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Prosecutor seeks another $11B from Chevron
Brazilian prosecutor seeks another $11B in damages from Chevron for second leak
By The Associated Press

SAO PAULO (AP) ' A Brazilian prosecutor filed a new $11 billion suit against U.S. oil company Chevron Corp. and drilling contractor Transocean Ltd for a second leak in an offshore oil field.

The federal public prosecutor's office said Wednesday on its website that prosecutor Eduardo Santos de Oliveira filed the lawsuit because of alleged environmental damage caused by oil that leaked from cracks on the ocean floor on March 4. It is near the offshore Chevron well where at least 110,000 gallons (about 416,000 liters) spilled late last year.

That first leak led Oliveira to ask for $11 billion damages from Chevron and Transocean.

Oliveira also wants the two companies to be prohibited from sending profits overseas.

Last month, federal prosecutors filed criminal charges against 17 Chevron and Transocean company executives, accusing them of environmental crimes, of misleading Brazil's oil regulator about safety plans and of not providing accurate information in the wake of the spill.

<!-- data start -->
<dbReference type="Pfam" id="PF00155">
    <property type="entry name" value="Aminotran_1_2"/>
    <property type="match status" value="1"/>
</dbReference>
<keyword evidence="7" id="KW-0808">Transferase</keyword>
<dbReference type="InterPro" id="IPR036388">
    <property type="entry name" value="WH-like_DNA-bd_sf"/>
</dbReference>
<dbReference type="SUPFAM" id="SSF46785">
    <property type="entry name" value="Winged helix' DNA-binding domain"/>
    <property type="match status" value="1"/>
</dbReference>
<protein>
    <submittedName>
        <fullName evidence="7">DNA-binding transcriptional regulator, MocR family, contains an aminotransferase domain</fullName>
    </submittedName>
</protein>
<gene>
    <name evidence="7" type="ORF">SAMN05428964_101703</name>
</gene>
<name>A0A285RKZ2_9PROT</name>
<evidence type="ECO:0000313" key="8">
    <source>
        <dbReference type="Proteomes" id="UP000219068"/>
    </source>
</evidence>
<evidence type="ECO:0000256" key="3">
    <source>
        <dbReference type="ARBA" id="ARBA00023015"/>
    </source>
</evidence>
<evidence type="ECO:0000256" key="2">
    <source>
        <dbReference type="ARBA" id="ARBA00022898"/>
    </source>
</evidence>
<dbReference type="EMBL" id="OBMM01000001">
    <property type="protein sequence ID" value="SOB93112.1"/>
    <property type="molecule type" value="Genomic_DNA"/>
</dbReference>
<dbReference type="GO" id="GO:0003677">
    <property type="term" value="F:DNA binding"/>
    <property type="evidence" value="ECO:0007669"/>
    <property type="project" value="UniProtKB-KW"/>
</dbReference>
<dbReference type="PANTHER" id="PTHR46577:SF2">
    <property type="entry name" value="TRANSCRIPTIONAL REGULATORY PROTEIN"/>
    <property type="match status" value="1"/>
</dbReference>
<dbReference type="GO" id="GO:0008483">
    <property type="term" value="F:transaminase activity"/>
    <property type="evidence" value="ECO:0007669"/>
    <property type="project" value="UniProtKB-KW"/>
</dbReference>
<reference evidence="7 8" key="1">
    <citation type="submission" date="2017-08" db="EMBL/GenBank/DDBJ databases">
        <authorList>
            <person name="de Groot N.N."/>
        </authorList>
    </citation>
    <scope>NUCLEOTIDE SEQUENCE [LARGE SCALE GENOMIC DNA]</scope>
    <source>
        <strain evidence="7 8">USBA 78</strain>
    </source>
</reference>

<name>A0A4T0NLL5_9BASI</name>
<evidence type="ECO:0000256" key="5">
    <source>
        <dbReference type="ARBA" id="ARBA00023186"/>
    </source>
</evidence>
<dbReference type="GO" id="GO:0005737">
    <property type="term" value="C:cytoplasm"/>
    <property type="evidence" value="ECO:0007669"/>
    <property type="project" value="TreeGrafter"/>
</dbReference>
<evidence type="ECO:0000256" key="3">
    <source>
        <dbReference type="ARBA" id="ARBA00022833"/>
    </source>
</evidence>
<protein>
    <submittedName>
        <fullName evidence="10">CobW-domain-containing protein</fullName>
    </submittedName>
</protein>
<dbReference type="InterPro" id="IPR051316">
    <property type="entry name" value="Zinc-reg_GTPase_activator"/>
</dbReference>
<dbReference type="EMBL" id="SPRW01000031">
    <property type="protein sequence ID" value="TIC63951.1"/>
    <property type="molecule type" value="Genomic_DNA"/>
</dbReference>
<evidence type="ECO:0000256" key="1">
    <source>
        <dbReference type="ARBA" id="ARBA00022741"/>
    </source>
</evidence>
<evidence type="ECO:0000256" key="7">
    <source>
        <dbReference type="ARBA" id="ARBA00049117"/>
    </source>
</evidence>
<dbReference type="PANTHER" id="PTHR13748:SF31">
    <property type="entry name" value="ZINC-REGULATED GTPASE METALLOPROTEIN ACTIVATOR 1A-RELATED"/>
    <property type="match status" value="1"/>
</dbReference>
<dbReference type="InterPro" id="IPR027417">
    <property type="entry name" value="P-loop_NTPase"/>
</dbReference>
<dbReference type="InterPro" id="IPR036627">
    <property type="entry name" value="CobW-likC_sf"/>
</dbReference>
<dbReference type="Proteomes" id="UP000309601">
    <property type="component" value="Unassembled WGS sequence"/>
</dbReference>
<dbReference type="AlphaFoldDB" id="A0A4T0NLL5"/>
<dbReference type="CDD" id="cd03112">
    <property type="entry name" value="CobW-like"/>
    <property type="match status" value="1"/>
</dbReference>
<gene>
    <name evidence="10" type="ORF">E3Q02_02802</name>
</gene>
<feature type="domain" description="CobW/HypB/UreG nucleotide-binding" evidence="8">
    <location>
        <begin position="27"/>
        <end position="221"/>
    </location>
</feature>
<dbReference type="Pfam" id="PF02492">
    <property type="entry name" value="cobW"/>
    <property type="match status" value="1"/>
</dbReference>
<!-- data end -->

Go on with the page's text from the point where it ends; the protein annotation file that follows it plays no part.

The executives could face up to 31 years in prison.

A judge must still decide if the case will go to trial, which would be a lengthy process given the number of defendants, the complexity of the case and the Brazilian legal system's room for numerous appeals.

Chevron spokesman Kurt Glaubitz said in an emailed statement the second lawsuit "is another in a series of outrageous actions ... all of which are without merit."

"We are confident that a transparent and impartial examination of the facts will demonstrate that Chevron and its employees responded appropriately and responsibly to the incident," he added.

After last year's leak, Chevron said it had underestimated the pressure in an underwater reservoir, and crude rushed up a bore hole and eventually escaped into the surrounding seabed some 230 miles (370 kilometers) off Rio's coast. The oil escaped through at least seven narrow fissures on the ocean floor, all within 160 feet (50 meters) of the well head.

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